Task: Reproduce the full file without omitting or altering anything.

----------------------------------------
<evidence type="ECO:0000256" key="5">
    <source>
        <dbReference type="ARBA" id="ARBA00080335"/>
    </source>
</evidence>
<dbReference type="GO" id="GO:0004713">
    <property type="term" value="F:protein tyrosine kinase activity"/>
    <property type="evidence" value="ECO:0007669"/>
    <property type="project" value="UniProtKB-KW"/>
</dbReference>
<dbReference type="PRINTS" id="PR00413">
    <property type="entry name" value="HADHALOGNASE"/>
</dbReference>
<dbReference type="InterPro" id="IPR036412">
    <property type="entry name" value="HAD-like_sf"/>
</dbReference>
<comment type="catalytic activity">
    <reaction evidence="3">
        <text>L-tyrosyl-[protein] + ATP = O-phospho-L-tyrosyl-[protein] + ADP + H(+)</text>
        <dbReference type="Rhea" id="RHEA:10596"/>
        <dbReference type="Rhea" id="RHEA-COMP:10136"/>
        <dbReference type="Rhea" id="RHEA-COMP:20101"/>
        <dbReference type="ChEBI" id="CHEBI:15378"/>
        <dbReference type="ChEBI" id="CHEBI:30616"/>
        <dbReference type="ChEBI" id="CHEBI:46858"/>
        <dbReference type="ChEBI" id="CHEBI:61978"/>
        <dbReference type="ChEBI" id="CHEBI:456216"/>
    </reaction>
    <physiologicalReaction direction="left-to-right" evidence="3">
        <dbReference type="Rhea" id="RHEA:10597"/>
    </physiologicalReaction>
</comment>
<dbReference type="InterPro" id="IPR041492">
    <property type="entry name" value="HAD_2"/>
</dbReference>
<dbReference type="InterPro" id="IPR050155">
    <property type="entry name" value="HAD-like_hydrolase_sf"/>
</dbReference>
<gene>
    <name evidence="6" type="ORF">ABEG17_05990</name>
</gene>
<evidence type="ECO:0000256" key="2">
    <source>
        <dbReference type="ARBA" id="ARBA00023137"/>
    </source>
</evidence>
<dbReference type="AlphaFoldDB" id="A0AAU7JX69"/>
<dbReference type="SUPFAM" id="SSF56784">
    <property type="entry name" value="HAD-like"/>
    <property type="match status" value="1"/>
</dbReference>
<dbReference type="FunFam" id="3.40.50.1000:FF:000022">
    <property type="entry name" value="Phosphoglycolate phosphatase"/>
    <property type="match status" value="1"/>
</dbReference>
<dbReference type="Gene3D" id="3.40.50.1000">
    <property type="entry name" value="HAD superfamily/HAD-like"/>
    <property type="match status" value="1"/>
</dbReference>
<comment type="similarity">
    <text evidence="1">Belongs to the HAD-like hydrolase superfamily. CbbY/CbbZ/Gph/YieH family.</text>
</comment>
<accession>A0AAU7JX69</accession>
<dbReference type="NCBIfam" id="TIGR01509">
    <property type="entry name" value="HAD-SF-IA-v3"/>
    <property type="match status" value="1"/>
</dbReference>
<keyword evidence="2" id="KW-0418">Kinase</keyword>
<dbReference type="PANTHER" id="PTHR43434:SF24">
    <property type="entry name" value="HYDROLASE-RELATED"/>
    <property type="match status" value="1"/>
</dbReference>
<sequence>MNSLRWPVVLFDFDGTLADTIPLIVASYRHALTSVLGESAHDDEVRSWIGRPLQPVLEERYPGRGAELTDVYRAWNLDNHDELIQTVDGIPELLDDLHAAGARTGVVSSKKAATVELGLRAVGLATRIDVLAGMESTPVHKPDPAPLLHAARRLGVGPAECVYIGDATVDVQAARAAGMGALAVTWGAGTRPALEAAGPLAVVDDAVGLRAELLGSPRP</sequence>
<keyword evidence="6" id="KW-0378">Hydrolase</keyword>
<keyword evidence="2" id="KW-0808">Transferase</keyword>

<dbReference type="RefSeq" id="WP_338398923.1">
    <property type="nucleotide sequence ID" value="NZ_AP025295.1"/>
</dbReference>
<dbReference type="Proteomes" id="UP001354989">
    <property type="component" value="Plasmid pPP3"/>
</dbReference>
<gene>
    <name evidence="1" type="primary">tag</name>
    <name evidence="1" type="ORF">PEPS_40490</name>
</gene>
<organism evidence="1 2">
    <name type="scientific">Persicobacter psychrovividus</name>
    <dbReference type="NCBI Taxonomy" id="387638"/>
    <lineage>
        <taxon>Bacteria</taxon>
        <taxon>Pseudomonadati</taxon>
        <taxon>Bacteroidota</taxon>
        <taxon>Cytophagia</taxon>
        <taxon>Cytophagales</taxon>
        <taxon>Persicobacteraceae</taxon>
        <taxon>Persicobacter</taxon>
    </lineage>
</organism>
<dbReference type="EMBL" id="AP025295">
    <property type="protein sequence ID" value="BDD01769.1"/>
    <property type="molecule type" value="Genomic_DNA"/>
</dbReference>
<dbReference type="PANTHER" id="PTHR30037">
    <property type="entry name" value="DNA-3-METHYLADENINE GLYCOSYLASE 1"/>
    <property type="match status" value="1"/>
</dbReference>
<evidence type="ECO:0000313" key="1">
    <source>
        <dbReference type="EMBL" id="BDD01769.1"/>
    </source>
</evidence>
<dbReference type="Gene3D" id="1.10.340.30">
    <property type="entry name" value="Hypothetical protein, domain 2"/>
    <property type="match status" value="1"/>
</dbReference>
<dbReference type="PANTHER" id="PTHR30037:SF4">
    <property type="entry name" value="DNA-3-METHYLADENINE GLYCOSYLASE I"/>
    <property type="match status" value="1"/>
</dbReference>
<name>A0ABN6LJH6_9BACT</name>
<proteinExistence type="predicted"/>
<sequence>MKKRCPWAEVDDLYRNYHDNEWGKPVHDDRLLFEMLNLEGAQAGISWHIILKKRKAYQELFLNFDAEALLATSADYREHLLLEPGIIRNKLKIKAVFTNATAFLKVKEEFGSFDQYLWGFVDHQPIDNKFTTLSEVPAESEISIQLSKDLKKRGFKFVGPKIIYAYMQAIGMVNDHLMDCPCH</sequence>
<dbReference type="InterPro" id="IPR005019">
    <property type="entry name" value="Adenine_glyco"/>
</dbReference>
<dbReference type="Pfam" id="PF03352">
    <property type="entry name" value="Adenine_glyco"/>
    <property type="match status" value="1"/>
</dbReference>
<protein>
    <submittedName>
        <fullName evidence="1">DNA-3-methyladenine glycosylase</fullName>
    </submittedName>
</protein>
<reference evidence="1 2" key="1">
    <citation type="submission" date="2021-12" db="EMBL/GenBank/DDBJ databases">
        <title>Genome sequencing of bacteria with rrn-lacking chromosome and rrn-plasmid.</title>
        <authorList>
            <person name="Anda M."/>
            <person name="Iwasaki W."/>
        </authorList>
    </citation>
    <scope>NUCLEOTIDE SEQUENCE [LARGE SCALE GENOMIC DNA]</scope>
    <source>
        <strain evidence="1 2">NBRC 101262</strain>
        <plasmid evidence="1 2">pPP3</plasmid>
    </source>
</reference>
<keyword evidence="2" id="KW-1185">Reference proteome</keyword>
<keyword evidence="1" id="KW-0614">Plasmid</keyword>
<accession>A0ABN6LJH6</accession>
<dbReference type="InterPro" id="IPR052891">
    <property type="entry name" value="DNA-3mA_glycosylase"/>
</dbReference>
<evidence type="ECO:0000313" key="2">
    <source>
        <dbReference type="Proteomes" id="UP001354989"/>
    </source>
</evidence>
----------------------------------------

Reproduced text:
<evidence type="ECO:0000256" key="5">
    <source>
        <dbReference type="ARBA" id="ARBA00080335"/>
    </source>
</evidence>
<dbReference type="GO" id="GO:0004713">
    <property type="term" value="F:protein tyrosine kinase activity"/>
    <property type="evidence" value="ECO:0007669"/>
    <property type="project" value="UniProtKB-KW"/>
</dbReference>
<dbReference type="PRINTS" id="PR00413">
    <property type="entry name" value="HADHALOGNASE"/>
</dbReference>
<dbReference type="InterPro" id="IPR036412">
    <property type="entry name" value="HAD-like_sf"/>
</dbReference>
<comment type="catalytic activity">
    <reaction evidence="3">
        <text>L-tyrosyl-[protein] + ATP = O-phospho-L-tyrosyl-[protein] + ADP + H(+)</text>
        <dbReference type="Rhea" id="RHEA:10596"/>
        <dbReference type="Rhea" id="RHEA-COMP:10136"/>
        <dbReference type="Rhea" id="RHEA-COMP:20101"/>
        <dbReference type="ChEBI" id="CHEBI:15378"/>
        <dbReference type="ChEBI" id="CHEBI:30616"/>
        <dbReference type="ChEBI" id="CHEBI:46858"/>
        <dbReference type="ChEBI" id="CHEBI:61978"/>
        <dbReference type="ChEBI" id="CHEBI:456216"/>
    </reaction>
    <physiologicalReaction direction="left-to-right" evidence="3">
        <dbReference type="Rhea" id="RHEA:10597"/>
    </physiologicalReaction>
</comment>
<dbReference type="InterPro" id="IPR041492">
    <property type="entry name" value="HAD_2"/>
</dbReference>
<dbReference type="InterPro" id="IPR050155">
    <property type="entry name" value="HAD-like_hydrolase_sf"/>
</dbReference>
<gene>
    <name evidence="6" type="ORF">ABEG17_05990</name>
</gene>
<evidence type="ECO:0000256" key="2">
    <source>
        <dbReference type="ARBA" id="ARBA00023137"/>
    </source>
</evidence>
<dbReference type="AlphaFoldDB" id="A0AAU7JX69"/>
<dbReference type="SUPFAM" id="SSF56784">
    <property type="entry name" value="HAD-like"/>
    <property type="match status" value="1"/>
</dbReference>
<dbReference type="FunFam" id="3.40.50.1000:FF:000022">
    <property type="entry name" value="Phosphoglycolate phosphatase"/>
    <property type="match status" value="1"/>
</dbReference>
<dbReference type="Gene3D" id="3.40.50.1000">
    <property type="entry name" value="HAD superfamily/HAD-like"/>
    <property type="match status" value="1"/>
</dbReference>
<comment type="similarity">
    <text evidence="1">Belongs to the HAD-like hydrolase superfamily. CbbY/CbbZ/Gph/YieH family.</text>
</comment>
<accession>A0AAU7JX69</accession>
<dbReference type="NCBIfam" id="TIGR01509">
    <property type="entry name" value="HAD-SF-IA-v3"/>
    <property type="match status" value="1"/>
</dbReference>
<keyword evidence="2" id="KW-0418">Kinase</keyword>
<dbReference type="PANTHER" id="PTHR43434:SF24">
    <property type="entry name" value="HYDROLASE-RELATED"/>
    <property type="match status" value="1"/>
</dbReference>
<sequence>MNSLRWPVVLFDFDGTLADTIPLIVASYRHALTSVLGESAHDDEVRSWIGRPLQPVLEERYPGRGAELTDVYRAWNLDNHDELIQTVDGIPELLDDLHAAGARTGVVSSKKAATVELGLRAVGLATRIDVLAGMESTPVHKPDPAPLLHAARRLGVGPAECVYIGDATVDVQAARAAGMGALAVTWGAGTRPALEAAGPLAVVDDAVGLRAELLGSPRP</sequence>
<keyword evidence="6" id="KW-0378">Hydrolase</keyword>
<keyword evidence="2" id="KW-0808">Transferase</keyword>

<dbReference type="RefSeq" id="WP_338398923.1">
    <property type="nucleotide sequence ID" value="NZ_AP025295.1"/>
</dbReference>
<dbReference type="Proteomes" id="UP001354989">
    <property type="component" value="Plasmid pPP3"/>
</dbReference>
<gene>
    <name evidence="1" type="primary">tag</name>
    <name evidence="1" type="ORF">PEPS_40490</name>
</gene>
<organism evidence="1 2">
    <name type="scientific">Persicobacter psychrovividus</name>
    <dbReference type="NCBI Taxonomy" id="387638"/>
    <lineage>
        <taxon>Bacteria</taxon>
        <taxon>Pseudomonadati</taxon>
        <taxon>Bacteroidota</taxon>
        <taxon>Cytophagia</taxon>
        <taxon>Cytophagales</taxon>
        <taxon>Persicobacteraceae</taxon>
        <taxon>Persicobacter</taxon>
    </lineage>
</organism>
<dbReference type="EMBL" id="AP025295">
    <property type="protein sequence ID" value="BDD01769.1"/>
    <property type="molecule type" value="Genomic_DNA"/>
</dbReference>
<dbReference type="PANTHER" id="PTHR30037">
    <property type="entry name" value="DNA-3-METHYLADENINE GLYCOSYLASE 1"/>
    <property type="match status" value="1"/>
</dbReference>
<evidence type="ECO:0000313" key="1">
    <source>
        <dbReference type="EMBL" id="BDD01769.1"/>
    </source>
</evidence>
<dbReference type="Gene3D" id="1.10.340.30">
    <property type="entry name" value="Hypothetical protein, domain 2"/>
    <property type="match status" value="1"/>
</dbReference>
<dbReference type="PANTHER" id="PTHR30037:SF4">
    <property type="entry name" value="DNA-3-METHYLADENINE GLYCOSYLASE I"/>
    <property type="match status" value="1"/>
</dbReference>
<name>A0ABN6LJH6_9BACT</name>
<proteinExistence type="predicted"/>
<sequence>MKKRCPWAEVDDLYRNYHDNEWGKPVHDDRLLFEMLNLEGAQAGISWHIILKKRKAYQELFLNFDAEALLATSADYREHLLLEPGIIRNKLKIKAVFTNATAFLKVKEEFGSFDQYLWGFVDHQPIDNKFTTLSEVPAESEISIQLSKDLKKRGFKFVGPKIIYAYMQAIGMVNDHLMDCPCH</sequence>
<dbReference type="InterPro" id="IPR005019">
    <property type="entry name" value="Adenine_glyco"/>
</dbReference>
<dbReference type="Pfam" id="PF03352">
    <property type="entry name" value="Adenine_glyco"/>
    <property type="match status" value="1"/>
</dbReference>
<protein>
    <submittedName>
        <fullName evidence="1">DNA-3-methyladenine glycosylase</fullName>
    </submittedName>
</protein>
<reference evidence="1 2" key="1">
    <citation type="submission" date="2021-12" db="EMBL/GenBank/DDBJ databases">
        <title>Genome sequencing of bacteria with rrn-lacking chromosome and rrn-plasmid.</title>
        <authorList>
            <person name="Anda M."/>
            <person name="Iwasaki W."/>
        </authorList>
    </citation>
    <scope>NUCLEOTIDE SEQUENCE [LARGE SCALE GENOMIC DNA]</scope>
    <source>
        <strain evidence="1 2">NBRC 101262</strain>
        <plasmid evidence="1 2">pPP3</plasmid>
    </source>
</reference>
<keyword evidence="2" id="KW-1185">Reference proteome</keyword>
<keyword evidence="1" id="KW-0614">Plasmid</keyword>
<accession>A0ABN6LJH6</accession>
<dbReference type="InterPro" id="IPR052891">
    <property type="entry name" value="DNA-3mA_glycosylase"/>
</dbReference>
<evidence type="ECO:0000313" key="2">
    <source>
        <dbReference type="Proteomes" id="UP001354989"/>
    </source>
</evidence>